Tuesday, July 22, 2008
An Historic Writing Day
This morning I emailed off a 20 page screenplay treatment and resume to a REAL, LIVE MOVIE PRODUCER who WANTS TO READ IT!!!
My treatment (which is another word for a very long developed synopsis with character development and all the plot twists and turns and climax and resolution written in present tense) was subbed to this producer with a recommendation from a writer this producer knows well. Which is even better.
It all started about a month ago . . .
Well, maybe 6 years ago when I thought, hmm, my book, The Last Snake Runner, is certainly a visual, exciting war story and love story. Maybe I'll try my hand at a screenplay just for kicks. I read a few screenplay books, then sat down and wrote it in about two weeks. Very fun experience, but what do I do with it? Screenplay gets shelved in my files. After all, I don't know a soul in the movie business and neither did my agent at the time.
Zip Fast Forward: A few months ago I met a screenplay writer who newly moved here and has sent the last 15 years writing his own or developing ideas or fixing screenplays for various producers. I mentioned I'd written one based on my novel and he said he'd like to read it. He thought it was terrific and the writing was wonderful.
Him: Are you sure this is your first screenplay?
Me: Yeah. I promise!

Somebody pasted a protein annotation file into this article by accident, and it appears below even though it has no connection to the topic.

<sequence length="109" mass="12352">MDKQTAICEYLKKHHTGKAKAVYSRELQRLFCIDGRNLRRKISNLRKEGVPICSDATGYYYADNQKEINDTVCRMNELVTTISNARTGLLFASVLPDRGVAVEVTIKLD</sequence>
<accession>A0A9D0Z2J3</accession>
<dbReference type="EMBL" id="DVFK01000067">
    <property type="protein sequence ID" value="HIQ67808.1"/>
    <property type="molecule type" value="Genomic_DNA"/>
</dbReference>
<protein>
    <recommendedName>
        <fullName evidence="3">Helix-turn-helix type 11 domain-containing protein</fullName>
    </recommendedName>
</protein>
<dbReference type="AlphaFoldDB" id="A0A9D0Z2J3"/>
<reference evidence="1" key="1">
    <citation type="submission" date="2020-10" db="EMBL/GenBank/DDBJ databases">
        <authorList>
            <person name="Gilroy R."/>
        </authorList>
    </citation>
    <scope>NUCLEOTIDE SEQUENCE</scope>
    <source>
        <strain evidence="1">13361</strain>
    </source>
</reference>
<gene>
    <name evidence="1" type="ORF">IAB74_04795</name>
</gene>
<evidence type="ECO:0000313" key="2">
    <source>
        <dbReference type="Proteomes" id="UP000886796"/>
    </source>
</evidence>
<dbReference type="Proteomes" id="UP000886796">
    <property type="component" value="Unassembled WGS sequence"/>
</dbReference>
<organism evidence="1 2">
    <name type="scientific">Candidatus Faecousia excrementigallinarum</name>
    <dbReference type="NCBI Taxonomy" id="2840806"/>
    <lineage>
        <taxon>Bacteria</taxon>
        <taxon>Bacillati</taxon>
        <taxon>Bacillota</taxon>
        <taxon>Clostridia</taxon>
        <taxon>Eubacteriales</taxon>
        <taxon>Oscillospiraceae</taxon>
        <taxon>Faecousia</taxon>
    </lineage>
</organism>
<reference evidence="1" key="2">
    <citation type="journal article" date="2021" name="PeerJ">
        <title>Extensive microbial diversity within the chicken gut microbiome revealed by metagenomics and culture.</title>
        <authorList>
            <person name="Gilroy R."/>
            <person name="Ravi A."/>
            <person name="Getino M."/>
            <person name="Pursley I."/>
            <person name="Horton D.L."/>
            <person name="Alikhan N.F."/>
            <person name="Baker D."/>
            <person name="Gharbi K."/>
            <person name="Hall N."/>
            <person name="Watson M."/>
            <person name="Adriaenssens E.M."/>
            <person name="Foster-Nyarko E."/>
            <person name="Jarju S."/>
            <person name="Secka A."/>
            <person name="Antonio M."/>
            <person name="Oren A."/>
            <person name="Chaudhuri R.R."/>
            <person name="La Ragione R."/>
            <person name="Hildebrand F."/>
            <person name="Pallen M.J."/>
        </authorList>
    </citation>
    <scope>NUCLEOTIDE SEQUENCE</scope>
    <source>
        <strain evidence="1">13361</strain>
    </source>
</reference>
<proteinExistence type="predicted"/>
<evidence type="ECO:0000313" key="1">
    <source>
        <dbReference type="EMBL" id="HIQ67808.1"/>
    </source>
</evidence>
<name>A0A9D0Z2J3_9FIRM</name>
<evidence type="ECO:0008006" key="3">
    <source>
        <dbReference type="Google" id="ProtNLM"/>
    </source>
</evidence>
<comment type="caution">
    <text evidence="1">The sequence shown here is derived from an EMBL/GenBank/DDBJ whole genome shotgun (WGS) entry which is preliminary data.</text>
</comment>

Him: It's so well done. You've got all the special formatting down, great dialogue, good descriptions, action. I'm impressed. I think I may know somebody who would like to see this.
Me. You're kidding.
Him: Nope, let me help you do a treatment.
After an intense month of brainstorming, writing, revising, adding many more cinematic elements, a new beginning, a very dramatic, magical climax, it's done. Got resume put together, was introduced to said producer who WANTS to do a movie set in New Mexico with Native Americans. (He's German after all, and Germany LOVES Native American stories) and it's off across the Atlantic.
Best part is: Producer said he's got a two week window to read it and I'll know what he thinks very soon. Not in 8 months. Like some editors and agents I know. Not naming any names . . .
Second best part: He actually has some funding - one of the biggest hurdles to a movie actually getting produced.
Third best part: If it's a go, the movie will be produced and distributed in Europe AND the U.S.
Me: WOW. JUST WOW.
Now you know where I've been the past month of absentee blogging . . . and I'm almost done with final revisions on my novel, In a Paris Minute, too. Can't wait to mail it out! But I'm just a little tired . . .
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